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Kavanaugh’s Mentor


Here’s a story that touches on one the most egregious howlers Brett Kavanaugh told at his Judiciary Committee hearings:

A few years ago, as she was prepping to interview for a judicial clerkship, a student at Yale Law School received a troubling combination of warning and advice from her professors about one federal judge in particular: Brett Kavanaugh, she was told, liked his female clerks to have a “certain look.”

Right now Kavanaugh’s nomination to the Supreme Court hangs in the balance as he faces an accusation that he sexually assaulted a girl in high school.

The professors proffering the advice are themselves well-known. Both Jed Rubenfeld and his wife, Amy Chua, author of the controversial 2011 book The Battle Hymn of the Tiger Mother, told this woman about Kavanaugh’s preferences. Then, Kavanaugh was simply known as a prestigious judge on the D.C. Circuit Court of Appeals.

Though neither said the judge did anything untoward regarding the women he worked with, the student found their counsel off-putting.

“I had mixed feelings,” said the woman, who asked to remain anonymous due to privacy concerns. “On the one hand, it’s a yellow flag; on the other hand, phew, I hadn’t heard anything else.”

Her first inkling that there might be issues with Kavanaugh came from Rubenfeld in a conversation about various judges with whom she might work.

Rubenfeld took care to warn her about two judges in particular: First, Alex Kozinski, then a judge on the U.S. 9th Circuit Court of Appeals, was known to sexually harass his clerks, he told her. (Kozinski retired in December amid accusations of harassment.)

The other was Kavanaugh. Though the judge was known to hire female clerks who had a “certain look,” Rubenfeld told her, he emphasized that he had heard nothing else untoward.

“He did not say what the ‘certain look’ was. I did not ask,” the woman said. “It was very clear to me that he was talking about physical appearance, because it was phrased as a warning ― and because it came after the warning about Judge Kozinski.”

The woman said that she had already heard rumors about Kozinski and had ruled out a clerkship with him.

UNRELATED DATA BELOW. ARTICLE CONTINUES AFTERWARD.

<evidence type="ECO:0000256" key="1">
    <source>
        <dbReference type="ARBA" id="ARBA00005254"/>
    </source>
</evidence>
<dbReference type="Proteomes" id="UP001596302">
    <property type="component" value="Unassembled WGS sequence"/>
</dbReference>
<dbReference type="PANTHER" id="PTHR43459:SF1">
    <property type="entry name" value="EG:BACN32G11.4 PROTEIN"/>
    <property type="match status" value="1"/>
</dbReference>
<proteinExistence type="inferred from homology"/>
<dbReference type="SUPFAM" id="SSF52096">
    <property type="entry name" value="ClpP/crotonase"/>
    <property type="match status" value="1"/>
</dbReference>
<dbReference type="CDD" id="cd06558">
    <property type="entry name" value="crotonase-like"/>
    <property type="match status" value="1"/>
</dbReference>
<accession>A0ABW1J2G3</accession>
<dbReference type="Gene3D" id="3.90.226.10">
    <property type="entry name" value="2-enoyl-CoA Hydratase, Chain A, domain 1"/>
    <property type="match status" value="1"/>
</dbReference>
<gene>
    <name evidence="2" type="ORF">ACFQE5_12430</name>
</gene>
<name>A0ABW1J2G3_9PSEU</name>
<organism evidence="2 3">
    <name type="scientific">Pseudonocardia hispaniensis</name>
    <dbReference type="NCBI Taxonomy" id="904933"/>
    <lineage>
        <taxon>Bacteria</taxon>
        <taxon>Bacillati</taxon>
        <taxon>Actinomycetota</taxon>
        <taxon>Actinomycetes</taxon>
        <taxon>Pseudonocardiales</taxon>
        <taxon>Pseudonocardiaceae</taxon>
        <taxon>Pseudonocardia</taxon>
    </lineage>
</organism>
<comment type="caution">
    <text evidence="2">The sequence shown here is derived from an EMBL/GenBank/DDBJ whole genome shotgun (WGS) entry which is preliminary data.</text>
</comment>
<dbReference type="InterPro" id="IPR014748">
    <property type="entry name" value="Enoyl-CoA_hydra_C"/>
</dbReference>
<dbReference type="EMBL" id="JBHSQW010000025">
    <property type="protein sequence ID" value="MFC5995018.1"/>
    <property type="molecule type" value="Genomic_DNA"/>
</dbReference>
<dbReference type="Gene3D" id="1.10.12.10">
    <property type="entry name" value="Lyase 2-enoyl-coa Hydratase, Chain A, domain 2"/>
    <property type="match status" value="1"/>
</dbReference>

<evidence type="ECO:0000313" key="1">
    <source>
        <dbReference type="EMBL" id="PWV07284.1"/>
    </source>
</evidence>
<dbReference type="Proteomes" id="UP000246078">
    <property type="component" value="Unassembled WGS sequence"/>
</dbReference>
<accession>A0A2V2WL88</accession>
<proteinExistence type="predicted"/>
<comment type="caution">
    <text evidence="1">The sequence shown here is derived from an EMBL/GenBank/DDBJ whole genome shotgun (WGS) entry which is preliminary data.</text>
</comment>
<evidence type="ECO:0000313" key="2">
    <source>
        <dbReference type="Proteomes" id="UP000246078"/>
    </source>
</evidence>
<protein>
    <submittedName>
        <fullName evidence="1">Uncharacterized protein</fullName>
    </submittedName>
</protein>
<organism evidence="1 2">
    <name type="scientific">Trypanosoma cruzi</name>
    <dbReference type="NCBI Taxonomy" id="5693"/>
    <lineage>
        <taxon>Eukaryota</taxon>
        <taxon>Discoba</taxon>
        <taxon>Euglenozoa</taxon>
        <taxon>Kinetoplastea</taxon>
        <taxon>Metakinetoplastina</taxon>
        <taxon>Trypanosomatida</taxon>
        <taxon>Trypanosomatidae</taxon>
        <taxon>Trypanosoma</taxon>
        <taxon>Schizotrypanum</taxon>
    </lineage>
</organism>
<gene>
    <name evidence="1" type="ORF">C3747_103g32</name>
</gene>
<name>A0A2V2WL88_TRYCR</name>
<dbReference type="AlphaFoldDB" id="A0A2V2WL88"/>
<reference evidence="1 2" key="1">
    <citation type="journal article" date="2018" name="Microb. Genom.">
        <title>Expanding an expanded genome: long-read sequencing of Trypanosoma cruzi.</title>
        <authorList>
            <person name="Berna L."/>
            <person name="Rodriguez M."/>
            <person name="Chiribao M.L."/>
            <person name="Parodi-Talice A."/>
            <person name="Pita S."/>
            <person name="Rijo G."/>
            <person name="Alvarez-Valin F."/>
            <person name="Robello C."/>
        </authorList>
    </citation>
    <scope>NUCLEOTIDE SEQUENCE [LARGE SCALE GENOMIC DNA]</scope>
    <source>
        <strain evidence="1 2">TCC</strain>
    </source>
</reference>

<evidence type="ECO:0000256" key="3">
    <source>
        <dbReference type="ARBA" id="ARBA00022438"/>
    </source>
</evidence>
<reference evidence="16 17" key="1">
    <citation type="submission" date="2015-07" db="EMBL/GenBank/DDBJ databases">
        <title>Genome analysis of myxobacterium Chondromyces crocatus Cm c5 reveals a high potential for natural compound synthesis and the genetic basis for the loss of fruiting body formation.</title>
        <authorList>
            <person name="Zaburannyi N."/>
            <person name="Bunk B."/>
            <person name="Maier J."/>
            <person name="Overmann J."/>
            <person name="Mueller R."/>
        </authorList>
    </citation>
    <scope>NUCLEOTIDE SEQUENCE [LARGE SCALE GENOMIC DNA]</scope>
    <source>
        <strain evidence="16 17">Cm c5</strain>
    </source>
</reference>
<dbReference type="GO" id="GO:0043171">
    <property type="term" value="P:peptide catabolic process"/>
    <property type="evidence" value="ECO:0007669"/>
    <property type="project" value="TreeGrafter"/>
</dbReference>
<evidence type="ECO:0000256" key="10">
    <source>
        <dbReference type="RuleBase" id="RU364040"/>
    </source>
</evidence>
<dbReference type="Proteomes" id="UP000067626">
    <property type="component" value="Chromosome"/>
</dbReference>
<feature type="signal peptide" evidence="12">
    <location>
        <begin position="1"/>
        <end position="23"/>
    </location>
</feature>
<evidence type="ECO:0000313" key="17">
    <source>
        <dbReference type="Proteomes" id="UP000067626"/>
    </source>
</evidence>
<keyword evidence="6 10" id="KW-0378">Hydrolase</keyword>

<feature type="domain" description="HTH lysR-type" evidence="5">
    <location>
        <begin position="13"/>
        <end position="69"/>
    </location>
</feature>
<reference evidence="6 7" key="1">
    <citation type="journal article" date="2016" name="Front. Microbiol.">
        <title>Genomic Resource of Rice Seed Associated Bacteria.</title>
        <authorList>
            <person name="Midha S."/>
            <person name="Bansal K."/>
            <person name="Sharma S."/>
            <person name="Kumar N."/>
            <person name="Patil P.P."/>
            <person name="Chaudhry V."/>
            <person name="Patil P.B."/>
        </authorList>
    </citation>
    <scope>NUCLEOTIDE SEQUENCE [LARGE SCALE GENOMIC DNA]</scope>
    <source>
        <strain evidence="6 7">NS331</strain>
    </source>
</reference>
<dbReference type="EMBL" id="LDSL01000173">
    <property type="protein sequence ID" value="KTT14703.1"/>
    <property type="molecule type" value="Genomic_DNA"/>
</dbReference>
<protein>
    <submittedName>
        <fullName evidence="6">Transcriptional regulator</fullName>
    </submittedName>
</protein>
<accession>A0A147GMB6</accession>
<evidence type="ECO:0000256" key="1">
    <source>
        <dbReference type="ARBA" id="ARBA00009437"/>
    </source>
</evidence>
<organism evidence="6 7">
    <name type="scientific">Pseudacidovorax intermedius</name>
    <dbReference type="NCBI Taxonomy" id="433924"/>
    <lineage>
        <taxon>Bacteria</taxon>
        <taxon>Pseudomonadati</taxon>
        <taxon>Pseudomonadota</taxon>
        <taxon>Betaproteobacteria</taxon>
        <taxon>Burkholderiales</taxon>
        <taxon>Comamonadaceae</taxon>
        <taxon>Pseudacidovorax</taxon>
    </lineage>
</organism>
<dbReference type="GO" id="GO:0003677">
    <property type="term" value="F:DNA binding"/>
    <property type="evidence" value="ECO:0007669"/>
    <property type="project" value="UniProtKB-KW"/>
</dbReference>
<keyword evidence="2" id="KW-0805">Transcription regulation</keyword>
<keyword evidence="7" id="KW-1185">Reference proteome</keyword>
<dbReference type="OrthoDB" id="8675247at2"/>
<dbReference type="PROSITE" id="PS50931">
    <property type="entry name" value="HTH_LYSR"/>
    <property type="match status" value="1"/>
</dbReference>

Kavaugh claims he didn’t know about Kozinski. These claims are just massive, intelligence-insulting lies.

In a related story, his former clerk Heidi Bond revealed the contents of some of the material that Kozinski sent to his clerks unsolicited before pressuring them to join his pervo mailing list. You might have gotten the impression that these were marginally inappropriate but basically innocuous sex jokes. Some were, and some — especially the last one discusses — aren’t really so much “jokes” as unspeakably vile MRA stroke fantasies. (“My estranged wife’s 18-year-old sister came by to serve me with a restraining order…and I sodomized her! Dhat’s da joke!” The “joke” is just one of those after the other, like “The Aristocrats” re-written by Elliot Rodger.) Imagine how much you’d have to hate women not only to find this funny but to send it unsolicited to your young female subordinates. Just for myself, not really the guy I’d want presiding over, say, a case involving strip-searching a 13-year-old girl based on uncorroborated accusations that she possessed prescription-based ibuprofen. And for Kavanaugh to assert that he saw nothing amiss…please.

Incidentally, in 1998 Edward Lazurus published a book called Closed Chambers, which discussed his time clerking on the Court at a time when it was beginning to emerge into its contemporary polarized form. It’s a pretty good book — he gets over his skis a little when he tries to put a grand-theoretic spin on things, but his information about the inner workings of the Court is valuable, and there really should be more of them. Anyway, Kozinski wrote a truly vicious review of the book, focused on Lazurus’s violation of the Court’s self-serving, contrary-to-the-public-interest omerta. At least we know that this was motivated purely by abstract considerations and not crude self-interest!

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